11. ^ Dagenborg, Joachim. "Norway's Liberals to join Conservative-led government". U.S. Retrieved 2018-04-26.
  12. ^ Løland, Leif Rune. "Passerer Willoch – Solberg blir Høyres lengstsittende statsminister". NRK (in Norwegian Bokmål). Retrieved 2018-06-01.
  13. ^ Johansen, Per Kristian (February 9, 2009). "Erna Solberg varsler tøffere integrering" (in Norwegian). Norwegian Broadcasting Corporation. Archived from the original on October 15, 2013. Retrieved May 23, 2014.
  14. ^ Eivind Fondenes and Aslak Eriksrud. "Partifellene, syntes ikke Erna Solberg var blå nok" [Comrades did not Erna Solberg was blue enough] (in Norwegian). TV2. Archived from the original on June 30, 2009. Retrieved April 2, 2013.
  15. ^ "After softening, 'Iron Erna' Solberg set to become Norway's PM". Daily News and Analysis. Reuters. September 10, 2013. Archived from the original on June 30, 2009.
  16. ^ "Erna Solberg". Forbes. Retrieved 2019-03-22.
  17. ^ Morken, Johannes (8 May 2009). "Erna Solberg varsler tøffere integrering" [Erna Solberg suggests tougher integration]. Vårt Land (in Norwegian). Archived from the original on June 30, 2009. Retrieved July 11, 2010.
  18. ^ Svela, Helge O. (September 13, 2009). "Det (var) altså flere asylsøkere som kom til Norge under den forrige Bondevik-regjeringen som Erna var med i, enn det har kommet nå under den rød-grønne regjeringen" [It (was) thus more asylum seekers coming to Norway during the previous Bondevik government that Erna was in, than it has now come under the red-green government]. Bergens Tidende (in Norwegian). Archived from the original on June 30, 2009. Retrieved August 29, 2010.
  19. ^ "Dette er utfordringene som møter de nye statsrådene" [These are the challenges facing the new ministers]. Aftenposten. October 16, 2013. Archived from the original on June 30, 2009. Retrieved October 16, 2013.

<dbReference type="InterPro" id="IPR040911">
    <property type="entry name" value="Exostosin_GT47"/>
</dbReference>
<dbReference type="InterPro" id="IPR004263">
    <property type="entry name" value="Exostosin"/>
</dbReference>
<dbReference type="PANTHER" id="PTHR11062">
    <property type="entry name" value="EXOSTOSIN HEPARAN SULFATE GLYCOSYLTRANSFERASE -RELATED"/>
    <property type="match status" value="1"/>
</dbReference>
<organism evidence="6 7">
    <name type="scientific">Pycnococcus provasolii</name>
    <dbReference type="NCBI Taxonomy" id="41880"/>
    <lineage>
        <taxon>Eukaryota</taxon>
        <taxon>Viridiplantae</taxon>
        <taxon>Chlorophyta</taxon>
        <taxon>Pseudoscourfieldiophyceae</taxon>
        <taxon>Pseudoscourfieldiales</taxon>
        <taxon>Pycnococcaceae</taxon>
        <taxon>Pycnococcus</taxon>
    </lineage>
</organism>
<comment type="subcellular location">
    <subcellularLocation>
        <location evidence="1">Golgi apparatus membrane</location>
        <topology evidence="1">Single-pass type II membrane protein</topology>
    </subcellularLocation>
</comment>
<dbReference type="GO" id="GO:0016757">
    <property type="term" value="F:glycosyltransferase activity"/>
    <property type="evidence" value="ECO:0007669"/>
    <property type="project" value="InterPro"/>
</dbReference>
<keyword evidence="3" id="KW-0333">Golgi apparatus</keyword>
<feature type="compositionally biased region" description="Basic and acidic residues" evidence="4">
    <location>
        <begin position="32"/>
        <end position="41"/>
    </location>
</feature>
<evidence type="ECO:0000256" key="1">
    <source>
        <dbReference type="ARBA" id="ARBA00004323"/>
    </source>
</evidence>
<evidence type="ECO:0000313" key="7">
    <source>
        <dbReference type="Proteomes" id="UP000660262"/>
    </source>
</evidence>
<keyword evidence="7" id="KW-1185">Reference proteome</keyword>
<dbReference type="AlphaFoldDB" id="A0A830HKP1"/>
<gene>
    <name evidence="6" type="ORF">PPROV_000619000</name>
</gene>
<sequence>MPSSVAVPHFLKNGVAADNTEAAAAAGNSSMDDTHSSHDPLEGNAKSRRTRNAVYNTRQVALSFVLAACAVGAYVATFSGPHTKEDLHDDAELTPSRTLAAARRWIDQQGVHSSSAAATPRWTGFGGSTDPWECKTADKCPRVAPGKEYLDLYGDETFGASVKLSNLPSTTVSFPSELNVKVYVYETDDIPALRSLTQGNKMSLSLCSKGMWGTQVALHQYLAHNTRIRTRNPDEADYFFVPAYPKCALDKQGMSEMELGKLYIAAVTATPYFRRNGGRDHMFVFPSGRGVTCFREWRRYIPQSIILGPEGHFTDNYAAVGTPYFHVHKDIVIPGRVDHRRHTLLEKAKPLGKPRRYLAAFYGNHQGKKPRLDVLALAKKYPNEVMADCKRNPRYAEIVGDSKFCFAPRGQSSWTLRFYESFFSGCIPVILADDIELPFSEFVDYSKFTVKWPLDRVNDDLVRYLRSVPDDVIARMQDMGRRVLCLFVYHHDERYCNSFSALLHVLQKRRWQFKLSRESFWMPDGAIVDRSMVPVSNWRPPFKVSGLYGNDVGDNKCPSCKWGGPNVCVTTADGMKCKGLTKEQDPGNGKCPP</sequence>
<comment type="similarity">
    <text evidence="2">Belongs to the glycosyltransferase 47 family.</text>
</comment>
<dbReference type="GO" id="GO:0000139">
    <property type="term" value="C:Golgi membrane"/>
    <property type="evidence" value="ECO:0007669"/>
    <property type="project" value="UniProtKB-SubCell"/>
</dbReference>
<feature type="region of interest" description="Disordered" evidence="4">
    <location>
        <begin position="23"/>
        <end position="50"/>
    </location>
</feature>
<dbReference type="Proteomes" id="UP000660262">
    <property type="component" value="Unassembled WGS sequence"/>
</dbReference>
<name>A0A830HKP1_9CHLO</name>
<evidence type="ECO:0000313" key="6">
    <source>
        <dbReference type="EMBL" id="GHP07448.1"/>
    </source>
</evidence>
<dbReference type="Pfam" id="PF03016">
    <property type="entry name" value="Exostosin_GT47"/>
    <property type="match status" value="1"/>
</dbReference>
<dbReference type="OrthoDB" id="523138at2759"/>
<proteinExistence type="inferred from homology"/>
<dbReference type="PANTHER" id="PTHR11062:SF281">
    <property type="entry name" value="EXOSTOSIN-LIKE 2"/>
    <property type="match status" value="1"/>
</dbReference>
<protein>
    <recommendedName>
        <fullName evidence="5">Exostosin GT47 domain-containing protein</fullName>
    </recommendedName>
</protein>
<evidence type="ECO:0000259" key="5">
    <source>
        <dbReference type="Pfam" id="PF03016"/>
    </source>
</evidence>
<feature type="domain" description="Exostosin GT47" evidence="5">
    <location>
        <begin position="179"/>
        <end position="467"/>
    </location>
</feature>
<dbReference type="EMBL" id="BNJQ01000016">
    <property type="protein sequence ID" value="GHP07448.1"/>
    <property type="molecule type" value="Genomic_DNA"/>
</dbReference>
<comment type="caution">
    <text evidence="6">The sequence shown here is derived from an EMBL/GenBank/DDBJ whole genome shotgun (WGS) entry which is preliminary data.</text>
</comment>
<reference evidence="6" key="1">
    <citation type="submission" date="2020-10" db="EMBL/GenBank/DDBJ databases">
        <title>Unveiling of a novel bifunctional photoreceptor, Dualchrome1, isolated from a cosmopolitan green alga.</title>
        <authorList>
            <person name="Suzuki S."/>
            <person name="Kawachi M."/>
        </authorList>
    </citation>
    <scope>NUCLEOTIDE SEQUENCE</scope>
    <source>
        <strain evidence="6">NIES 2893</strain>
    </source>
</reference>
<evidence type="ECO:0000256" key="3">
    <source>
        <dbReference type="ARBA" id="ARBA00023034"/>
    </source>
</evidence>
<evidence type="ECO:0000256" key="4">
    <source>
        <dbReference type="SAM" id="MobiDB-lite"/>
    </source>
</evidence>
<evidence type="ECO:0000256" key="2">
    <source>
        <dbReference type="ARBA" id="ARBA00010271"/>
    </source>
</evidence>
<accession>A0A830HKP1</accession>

20. ^ "Norway's centre-right coalition is re-elected". The Economist. 14 September 2017.
  21. ^
  22. ^
  23. ^
  24. ^ "Erna Solberg og familien brøt smittevernreglene: -Jeg kan bare beklage" (in Norwegian). NRK. 18 March 2021. Retrieved 18 March 2021. CS1 maint: discouraged parameter (link)
  25. ^ "Solberg apologises and will pay 20 000 NOK fine" (in Norwegian). NRK. 9 April 2021. Retrieved 9 April 2021. CS1 maint: discouraged parameter (link)
  26. ^
  27. ^
  28. ^
  29. ^
  30. ^
  31. ^
  32. ^
  33. ^ "Skogens rolle i klimasammenheng" [The forest's role in climate change]. March 14, 2014. Archived from the original on June 30, 2009. Retrieved April 12, 2014.
  34. ^ "Erna Solbergs datalagring kan bli torpedert" [Erna Solberg: Data storage can be torpedoed]. Bergens Tidende. Archived from the original on June 30, 2009. Retrieved April 12, 2014.
  35. ^
  36. ^ "West mourns Chinese dissident Liu Xiaobo, criticizes Beijing". Reuters. 13 July 2017.
  37. ^ Dennis Ravndal (September 4, 2008). "Erna Solberg hindret Vanunu i å få asyl" [Erna Solberg prevented Vanunu in getting asylum]. VG. Archived from the original on June 30, 2009. Retrieved April 10, 2008.
  38. ^ Stian Eisenträger (September 4, 2008). "Vanunu: - Håper Norge angrer asyl-avslaget" [Vanunu: - Hope Norway regrets asylum refusal]. VG. Archived from the original on June 30, 2009. Retrieved April 10, 2008.
  39. ^ Stian Eisenträger (September 4, 2008). "Vanunu-venner i harnisk" [Vanunu friends outraged]. VG. Archived from the original on June 30, 2009. Retrieved April 10, 2008.

External links

Political offices
Preceded by
Sylvia Brustad
Minister of Local Government and Regional Development
Succeeded by
Åslaug Haga
Preceded by
Jens Stoltenberg
Prime Minister of Norway
Party political offices
Preceded by
Jan Petersen
Leader of the Conservative Party